5th Symposium on Fire and Forest Meteorology and the 2nd International Wildland Fire Ecology and Fire Management Congress

Tuesday, 18 November 2003: 8:45 AM
High resolution diagnostics and short term prognostics in support of fire weather forecast operations at NWS Melbourne, FL
Peter F. Blottman, NOAA/NWS, Melbourne, FL; and J. C. Pendergrast, S. M. Spratt, and D. W. Sharp
Poster PDF (241.8 kB)
Versions of the Advanced Regional Prediction System (ARPS) and the ARPS Data Analysis System (ADAS) have been implemented at the National Weather Service (NWS) office in Melbourne, Florida (MLB). ADAS facilitates the integration of both traditional and non-traditional observational data sets within east central Florida. The intent is to produce fine resolution analyses, both spatially and temporally, so that the current state of the atmosphere is continuously depicted for NWS forecasters. The ARPS model can be used by the operational forecaster as an additional tool in assessing the short term changes to the local environment.

ADAS analyses incorporate a dense network of local observing systems located within east central Florida, supporting the United States space program. These include: 44 wind towers, five 915 MHz boundary layer Doppler wind profilers and a 50 MHz wind profiler. In addition other data sets include: level II radial velocity and reflectivity information from several Florida Weather Surveillance Radar-1988 Doppler (WSR-88D) sites, GOES-12 visible and infrared satellite imagery, METAR surface observations, buoy data, Florida Automated Weather Network observations, Automatic Position Reporting Station (amateur radio) observations and aircraft flight level data.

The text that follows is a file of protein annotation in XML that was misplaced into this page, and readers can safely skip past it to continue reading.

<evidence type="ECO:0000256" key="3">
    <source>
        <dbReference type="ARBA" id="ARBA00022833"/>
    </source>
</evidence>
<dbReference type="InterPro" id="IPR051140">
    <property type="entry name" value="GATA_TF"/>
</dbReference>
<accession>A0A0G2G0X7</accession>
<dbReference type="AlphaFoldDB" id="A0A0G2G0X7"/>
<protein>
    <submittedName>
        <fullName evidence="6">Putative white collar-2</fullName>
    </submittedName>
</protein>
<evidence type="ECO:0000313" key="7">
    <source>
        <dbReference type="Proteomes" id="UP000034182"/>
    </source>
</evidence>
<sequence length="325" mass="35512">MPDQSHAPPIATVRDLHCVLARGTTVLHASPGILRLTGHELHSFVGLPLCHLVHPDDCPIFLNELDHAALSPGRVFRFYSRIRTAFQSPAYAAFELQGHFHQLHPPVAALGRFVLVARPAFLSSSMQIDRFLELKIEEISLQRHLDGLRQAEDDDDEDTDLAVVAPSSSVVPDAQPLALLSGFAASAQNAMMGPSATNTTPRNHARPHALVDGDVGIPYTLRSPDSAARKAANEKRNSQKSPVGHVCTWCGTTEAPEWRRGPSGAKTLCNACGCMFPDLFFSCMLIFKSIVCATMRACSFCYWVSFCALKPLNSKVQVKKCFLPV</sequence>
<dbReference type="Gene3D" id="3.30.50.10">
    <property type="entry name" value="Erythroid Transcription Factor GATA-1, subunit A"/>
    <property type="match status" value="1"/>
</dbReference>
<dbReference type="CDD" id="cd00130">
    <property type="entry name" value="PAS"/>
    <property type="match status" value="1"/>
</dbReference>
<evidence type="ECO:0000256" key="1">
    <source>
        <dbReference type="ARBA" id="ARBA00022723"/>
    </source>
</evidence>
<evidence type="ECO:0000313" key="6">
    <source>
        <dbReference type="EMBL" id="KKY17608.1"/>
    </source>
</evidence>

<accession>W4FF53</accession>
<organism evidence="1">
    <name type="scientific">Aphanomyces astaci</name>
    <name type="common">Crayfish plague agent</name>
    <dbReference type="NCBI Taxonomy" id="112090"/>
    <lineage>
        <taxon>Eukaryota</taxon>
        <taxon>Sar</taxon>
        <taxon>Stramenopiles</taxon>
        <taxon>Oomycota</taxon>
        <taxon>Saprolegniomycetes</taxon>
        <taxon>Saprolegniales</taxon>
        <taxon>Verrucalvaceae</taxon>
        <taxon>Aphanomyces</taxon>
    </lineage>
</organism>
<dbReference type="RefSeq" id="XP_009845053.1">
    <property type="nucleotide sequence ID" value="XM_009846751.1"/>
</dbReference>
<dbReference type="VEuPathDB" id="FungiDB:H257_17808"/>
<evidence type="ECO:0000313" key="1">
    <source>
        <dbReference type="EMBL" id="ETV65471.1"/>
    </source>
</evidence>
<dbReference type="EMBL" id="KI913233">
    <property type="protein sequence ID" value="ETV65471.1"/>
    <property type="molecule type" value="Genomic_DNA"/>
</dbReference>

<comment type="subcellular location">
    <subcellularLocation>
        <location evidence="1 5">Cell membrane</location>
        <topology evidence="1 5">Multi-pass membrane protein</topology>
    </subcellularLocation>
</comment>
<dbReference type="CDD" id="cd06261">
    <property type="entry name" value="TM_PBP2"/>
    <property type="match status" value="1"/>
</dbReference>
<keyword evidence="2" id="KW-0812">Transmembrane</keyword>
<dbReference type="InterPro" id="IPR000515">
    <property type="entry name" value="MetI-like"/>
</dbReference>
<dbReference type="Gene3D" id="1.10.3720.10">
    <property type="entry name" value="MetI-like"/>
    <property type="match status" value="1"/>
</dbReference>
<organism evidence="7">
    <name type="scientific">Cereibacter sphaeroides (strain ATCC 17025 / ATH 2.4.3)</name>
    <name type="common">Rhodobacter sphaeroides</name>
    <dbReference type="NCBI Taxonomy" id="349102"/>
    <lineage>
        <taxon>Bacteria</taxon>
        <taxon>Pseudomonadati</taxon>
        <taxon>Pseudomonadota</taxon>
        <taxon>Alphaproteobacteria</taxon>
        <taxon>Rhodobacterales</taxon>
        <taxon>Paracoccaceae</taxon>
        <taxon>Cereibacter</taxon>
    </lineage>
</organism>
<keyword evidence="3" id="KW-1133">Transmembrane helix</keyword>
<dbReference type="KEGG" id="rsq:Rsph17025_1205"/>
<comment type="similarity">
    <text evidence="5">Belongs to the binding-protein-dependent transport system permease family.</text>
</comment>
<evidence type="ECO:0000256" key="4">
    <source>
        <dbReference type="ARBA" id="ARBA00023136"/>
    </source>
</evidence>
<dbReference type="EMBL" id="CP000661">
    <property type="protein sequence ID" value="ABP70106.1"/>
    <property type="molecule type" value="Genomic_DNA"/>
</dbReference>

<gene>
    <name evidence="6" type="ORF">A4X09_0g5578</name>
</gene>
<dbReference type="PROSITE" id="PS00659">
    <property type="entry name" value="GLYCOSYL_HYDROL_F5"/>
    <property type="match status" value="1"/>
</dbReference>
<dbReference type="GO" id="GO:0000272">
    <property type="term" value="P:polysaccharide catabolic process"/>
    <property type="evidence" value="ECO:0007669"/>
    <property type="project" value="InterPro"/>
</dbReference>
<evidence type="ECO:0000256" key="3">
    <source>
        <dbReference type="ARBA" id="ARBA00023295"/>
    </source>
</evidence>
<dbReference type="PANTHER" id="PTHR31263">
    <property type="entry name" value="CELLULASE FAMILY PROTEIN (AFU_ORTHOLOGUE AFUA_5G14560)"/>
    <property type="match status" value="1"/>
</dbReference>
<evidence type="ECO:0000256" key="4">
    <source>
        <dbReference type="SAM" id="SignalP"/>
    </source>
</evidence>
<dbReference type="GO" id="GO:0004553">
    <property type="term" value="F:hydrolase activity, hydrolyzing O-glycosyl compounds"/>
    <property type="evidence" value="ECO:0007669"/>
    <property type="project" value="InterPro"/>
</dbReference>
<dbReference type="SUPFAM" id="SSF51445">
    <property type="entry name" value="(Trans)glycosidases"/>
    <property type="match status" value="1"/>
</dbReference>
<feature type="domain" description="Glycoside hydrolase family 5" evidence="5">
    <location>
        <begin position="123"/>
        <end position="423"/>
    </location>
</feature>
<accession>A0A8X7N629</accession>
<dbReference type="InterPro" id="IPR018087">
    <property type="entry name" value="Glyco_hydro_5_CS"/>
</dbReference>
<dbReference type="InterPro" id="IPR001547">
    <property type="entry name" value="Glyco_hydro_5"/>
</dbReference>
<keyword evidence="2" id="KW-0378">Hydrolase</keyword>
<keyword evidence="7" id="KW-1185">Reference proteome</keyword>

ADAS analyses with a horizontal resolution of 4 km are produced every 15 minutes and ported to the Advanced Weather Interactive Processing System (AWIPS). These high resolution diagnostics assist forecasters in preparing routine fire weather forecasts as well as specialized fire weather spot forecasts in the instance of wildfire or prescribed burns. A limited number of ADAS graphics are also posted to the NWS MLB web site for use by field fire weather specialists and land management personnel at the local, state and federal levels.

Recently, the ARPS mesoscale forecast model was implemented. ARPS is cycled with the ADAS analyses to produce high resolution prognostics out 9 to 12 hours. This mesoscale model provides fine temporal and spatial resolution guidance to the NWS meteorologist. ARPS forecasts have demonstrated the ability to provide accurate guidance for the preparation of routine fire weather products, and on demand spot forecasts. Key parameters to the land management community (ie. moisture and wind information) can be monitored in real time with ADAS and predicted within 12 hours using ARPS. The depiction and forecast of mesoscale features such as sea breeze onset and progression, as well as the evolution of thunderstorm outflow boundaries can be obtained. The ARPS model has shown promise as an additional tool to forecast the timing and placement of thunderstorm activity critical for safe wildland fire fighting or to conduct effective prescribed burns.

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